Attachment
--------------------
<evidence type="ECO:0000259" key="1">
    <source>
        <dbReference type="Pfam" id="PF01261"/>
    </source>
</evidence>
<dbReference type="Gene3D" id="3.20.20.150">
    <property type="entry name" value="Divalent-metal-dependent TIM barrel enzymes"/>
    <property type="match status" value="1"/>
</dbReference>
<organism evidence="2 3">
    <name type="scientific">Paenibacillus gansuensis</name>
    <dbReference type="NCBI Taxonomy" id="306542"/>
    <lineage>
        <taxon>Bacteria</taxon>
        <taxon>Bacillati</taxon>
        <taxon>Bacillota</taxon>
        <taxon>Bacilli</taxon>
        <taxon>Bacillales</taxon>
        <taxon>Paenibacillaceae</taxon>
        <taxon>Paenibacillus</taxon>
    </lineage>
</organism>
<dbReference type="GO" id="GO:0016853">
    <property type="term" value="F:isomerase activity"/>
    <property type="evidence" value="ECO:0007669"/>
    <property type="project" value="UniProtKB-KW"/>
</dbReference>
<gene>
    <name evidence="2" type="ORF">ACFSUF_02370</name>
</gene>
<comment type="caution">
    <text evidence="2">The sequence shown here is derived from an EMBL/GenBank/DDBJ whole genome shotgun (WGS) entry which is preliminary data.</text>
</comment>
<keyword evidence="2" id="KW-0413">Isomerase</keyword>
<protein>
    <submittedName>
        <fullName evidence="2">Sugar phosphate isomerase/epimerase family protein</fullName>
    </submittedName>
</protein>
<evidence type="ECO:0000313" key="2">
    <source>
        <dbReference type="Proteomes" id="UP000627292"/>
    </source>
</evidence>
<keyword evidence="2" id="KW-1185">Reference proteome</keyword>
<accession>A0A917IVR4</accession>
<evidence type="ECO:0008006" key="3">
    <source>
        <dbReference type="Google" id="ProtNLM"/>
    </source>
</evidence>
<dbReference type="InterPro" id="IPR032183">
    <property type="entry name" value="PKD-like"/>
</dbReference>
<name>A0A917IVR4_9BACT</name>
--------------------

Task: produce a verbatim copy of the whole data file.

<evidence type="ECO:0000259" key="1">
    <source>
        <dbReference type="Pfam" id="PF01261"/>
    </source>
</evidence>
<dbReference type="Gene3D" id="3.20.20.150">
    <property type="entry name" value="Divalent-metal-dependent TIM barrel enzymes"/>
    <property type="match status" value="1"/>
</dbReference>
<organism evidence="2 3">
    <name type="scientific">Paenibacillus gansuensis</name>
    <dbReference type="NCBI Taxonomy" id="306542"/>
    <lineage>
        <taxon>Bacteria</taxon>
        <taxon>Bacillati</taxon>
        <taxon>Bacillota</taxon>
        <taxon>Bacilli</taxon>
        <taxon>Bacillales</taxon>
        <taxon>Paenibacillaceae</taxon>
        <taxon>Paenibacillus</taxon>
    </lineage>
</organism>
<dbReference type="GO" id="GO:0016853">
    <property type="term" value="F:isomerase activity"/>
    <property type="evidence" value="ECO:0007669"/>
    <property type="project" value="UniProtKB-KW"/>
</dbReference>
<gene>
    <name evidence="2" type="ORF">ACFSUF_02370</name>
</gene>
<comment type="caution">
    <text evidence="2">The sequence shown here is derived from an EMBL/GenBank/DDBJ whole genome shotgun (WGS) entry which is preliminary data.</text>
</comment>
<keyword evidence="2" id="KW-0413">Isomerase</keyword>
<protein>
    <submittedName>
        <fullName evidence="2">Sugar phosphate isomerase/epimerase family protein</fullName>
    </submittedName>
</protein>
<evidence type="ECO:0000313" key="2">
    <source>
        <dbReference type="Proteomes" id="UP000627292"/>
    </source>
</evidence>
<keyword evidence="2" id="KW-1185">Reference proteome</keyword>
<accession>A0A917IVR4</accession>
<evidence type="ECO:0008006" key="3">
    <source>
        <dbReference type="Google" id="ProtNLM"/>
    </source>
</evidence>
<dbReference type="InterPro" id="IPR032183">
    <property type="entry name" value="PKD-like"/>
</dbReference>
<name>A0A917IVR4_9BACT</name>